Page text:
year in review 2018 Paperturn - Page 142

His presentation, titled “Fighting
leakage one pipe at a time”, summarises
his work on a device designed to assess
the condition of pipelines, allowing
people to detect leaks, identify the type
of leak, and assess the volume of water
being lost.
In Cape Town, where water scarcity is
still front of mind, it is timely research.
The device has the potential to impact
infrastructure throughout South Africa.
Teams of labourers can be trained to
use it, finding and reporting the leaks
and their properties. The information
collected could help determine the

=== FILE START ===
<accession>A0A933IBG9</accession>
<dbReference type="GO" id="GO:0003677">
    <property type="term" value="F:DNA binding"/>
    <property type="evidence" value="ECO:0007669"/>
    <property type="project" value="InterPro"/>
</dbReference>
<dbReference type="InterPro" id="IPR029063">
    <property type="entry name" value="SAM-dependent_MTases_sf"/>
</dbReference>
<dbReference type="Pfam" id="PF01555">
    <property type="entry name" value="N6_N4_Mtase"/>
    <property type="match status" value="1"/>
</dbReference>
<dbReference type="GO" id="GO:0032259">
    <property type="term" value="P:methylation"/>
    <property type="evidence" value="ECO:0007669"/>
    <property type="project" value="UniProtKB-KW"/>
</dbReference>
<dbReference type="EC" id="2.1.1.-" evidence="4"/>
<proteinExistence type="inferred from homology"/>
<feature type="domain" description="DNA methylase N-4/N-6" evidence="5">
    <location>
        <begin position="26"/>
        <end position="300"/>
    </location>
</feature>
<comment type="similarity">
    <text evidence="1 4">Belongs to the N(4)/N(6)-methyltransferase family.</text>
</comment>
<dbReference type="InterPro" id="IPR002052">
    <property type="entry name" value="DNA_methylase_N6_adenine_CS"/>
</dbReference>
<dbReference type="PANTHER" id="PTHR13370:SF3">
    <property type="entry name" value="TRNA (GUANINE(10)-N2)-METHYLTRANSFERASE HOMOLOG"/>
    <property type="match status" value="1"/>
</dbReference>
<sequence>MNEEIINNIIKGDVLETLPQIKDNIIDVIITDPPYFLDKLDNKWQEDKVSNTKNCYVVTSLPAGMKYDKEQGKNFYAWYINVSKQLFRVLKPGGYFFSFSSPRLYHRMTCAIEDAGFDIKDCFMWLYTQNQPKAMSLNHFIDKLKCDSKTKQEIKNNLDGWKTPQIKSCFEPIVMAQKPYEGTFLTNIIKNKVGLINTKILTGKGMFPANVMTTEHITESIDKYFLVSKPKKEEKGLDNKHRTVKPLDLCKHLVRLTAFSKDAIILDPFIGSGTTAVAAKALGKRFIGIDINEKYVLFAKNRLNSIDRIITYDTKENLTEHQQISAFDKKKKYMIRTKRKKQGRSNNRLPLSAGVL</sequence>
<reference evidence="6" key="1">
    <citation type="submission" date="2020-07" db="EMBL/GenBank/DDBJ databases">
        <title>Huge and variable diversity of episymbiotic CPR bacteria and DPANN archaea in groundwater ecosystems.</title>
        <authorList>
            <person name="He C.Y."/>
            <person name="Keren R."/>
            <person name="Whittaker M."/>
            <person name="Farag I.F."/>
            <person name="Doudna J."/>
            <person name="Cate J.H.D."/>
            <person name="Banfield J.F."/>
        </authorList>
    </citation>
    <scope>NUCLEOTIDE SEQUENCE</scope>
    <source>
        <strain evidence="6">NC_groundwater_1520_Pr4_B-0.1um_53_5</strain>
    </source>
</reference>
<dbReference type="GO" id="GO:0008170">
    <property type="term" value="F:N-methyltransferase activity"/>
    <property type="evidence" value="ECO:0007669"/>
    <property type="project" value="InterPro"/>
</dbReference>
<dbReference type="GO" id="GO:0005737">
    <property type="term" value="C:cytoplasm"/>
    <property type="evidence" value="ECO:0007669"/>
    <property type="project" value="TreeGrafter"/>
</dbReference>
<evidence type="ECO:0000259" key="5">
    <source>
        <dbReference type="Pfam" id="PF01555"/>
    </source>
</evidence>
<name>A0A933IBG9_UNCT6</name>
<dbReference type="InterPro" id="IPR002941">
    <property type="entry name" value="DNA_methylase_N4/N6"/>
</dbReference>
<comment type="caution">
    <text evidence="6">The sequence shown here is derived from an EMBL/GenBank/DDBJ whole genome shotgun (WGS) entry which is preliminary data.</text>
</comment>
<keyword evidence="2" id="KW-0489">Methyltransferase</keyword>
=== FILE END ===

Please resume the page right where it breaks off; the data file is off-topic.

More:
best time to repair, refurbish or replace
a pipeline.
“My hope is that this work can help
... all stakeholders in the industry to
manage water infrastructure better
and reduce water that is lost through
As a doctoral candidate in UCT’s
Department of Civil Engineering,
Rene Nsanzubuhoro developed
a novel device that can be used to
assess the extent of leaks in sections
of pipeline systems, without the
need for costly and invasive
detection efforts.
His ability to concisely explain his
research led to him winning first
place and the People’s Choice Award
in the national Three Minute Thesis,
or 3MT, competition in Bloemfontein
in October 2018. In the competition,
PhD candidates are given just three
minutes to explain their thesis to
the public.
“Winning both was a really pleasant
surprise,” said Nsanzubuhoro. “I
believe in what I do and believe in
how important it is, and I’m glad I was
able to win by sharing my passion.”


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